Antidote for date rape

Tel Aviv University chemists have a patented device that detects even small amounts of ‘date-rape drugs’ lurking in a beverage. Photo by Flash 90 No more worries about “date-rape drugs.” “Date rape” of teens and young adults sedated with drug-laced …

Tel Aviv University chemists have a patented device that detects even small amounts of ‘date-rape drugs’ lurking in a beverage.

Party goers

Photo by Flash 90
No more worries about “date-rape drugs.”

“Date rape” of teens and young adults sedated with drug-laced alcoholic beverages at parties, clubs and bars is a growing crime the world over. According to US Department of Justice data, in 2007 some 200,000 American women complained of sexual assault after unknowingly ingesting sedative and/or amnesiac substances slipped into their drinks. Experts believe incidents actually number close to half a million per year in the United States.

Tel Aviv University researchers have developed a weapon against this frightening phenomenon: a 100 percent accurate sensor that provides a visual signal when it detects the presence of the most common date-rape drugs.

They are working to miniaturize their invention for mass production and marketing, so that in the future anyone could slip it into a pocket or purse before entering a situation where they could find themselves in danger.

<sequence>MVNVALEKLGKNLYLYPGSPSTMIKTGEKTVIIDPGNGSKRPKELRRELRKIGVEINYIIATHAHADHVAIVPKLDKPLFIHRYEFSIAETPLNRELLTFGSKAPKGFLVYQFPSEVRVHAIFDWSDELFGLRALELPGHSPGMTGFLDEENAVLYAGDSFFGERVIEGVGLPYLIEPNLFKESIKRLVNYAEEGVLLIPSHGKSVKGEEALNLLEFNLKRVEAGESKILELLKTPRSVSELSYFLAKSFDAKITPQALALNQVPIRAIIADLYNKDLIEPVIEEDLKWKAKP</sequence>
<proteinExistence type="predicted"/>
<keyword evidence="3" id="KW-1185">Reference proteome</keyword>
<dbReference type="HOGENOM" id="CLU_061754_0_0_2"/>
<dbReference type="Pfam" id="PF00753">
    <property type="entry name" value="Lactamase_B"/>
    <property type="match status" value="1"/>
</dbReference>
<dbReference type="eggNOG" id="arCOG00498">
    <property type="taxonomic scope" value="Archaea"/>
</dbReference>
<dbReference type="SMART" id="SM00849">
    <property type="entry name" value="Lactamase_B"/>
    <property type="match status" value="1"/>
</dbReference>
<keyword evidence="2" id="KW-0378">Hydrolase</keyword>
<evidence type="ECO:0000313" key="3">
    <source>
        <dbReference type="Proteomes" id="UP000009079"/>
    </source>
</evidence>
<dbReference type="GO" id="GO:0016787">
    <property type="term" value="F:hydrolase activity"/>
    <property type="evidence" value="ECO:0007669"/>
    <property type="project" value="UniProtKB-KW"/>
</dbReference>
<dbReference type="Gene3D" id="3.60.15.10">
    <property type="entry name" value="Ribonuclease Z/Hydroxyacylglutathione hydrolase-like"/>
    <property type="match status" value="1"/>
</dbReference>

Prof. Fernando Patolsky and Dr. Michael Ioffe of the School of Chemistry in Tel Aviv University’s Sackler Faculty of Exact Sciences say the sensor can pick up on the presence of even tiny amounts of the date-rape drugs GHB and ketamine in beverages. Though potent, these substances are colorless, tasteless and odorless.

Patolsky and Ioffe tested their system with the help of professional bartenders, who prepared a variety of cocktails and randomly laced 50 of the drinks with the common date-rape drugs. In a blind test, the system successfully detected the drugs in all 50 drinks, with no false-positive readings.

Ioffe and Patolsky have patented all elements of the invention through the university’s technology transfer company, Ramot. According to Patolsky, the goal is to mass manufacture a device no larger than the head of a pin, so that club-goers could check their drinks without anyone noticing.

“We are hoping to expand the system so that it will detect additional date-rape drugs as well,” Ioffe said.

These same types of narcotics are sometimes used to stun and sedate victims in other kinds of criminal acts, such as robbery.

The researchers noted that law-enforcement and healthcare personnel cannot do much to prevent or even prove date-rape drugging because these substances become undetectable after several hours — even before victims regain consciousness. They hope their device will be able to thwart drug-facilitated sexual assault by enabling potential victims to protect themselves from ingesting them in the first place.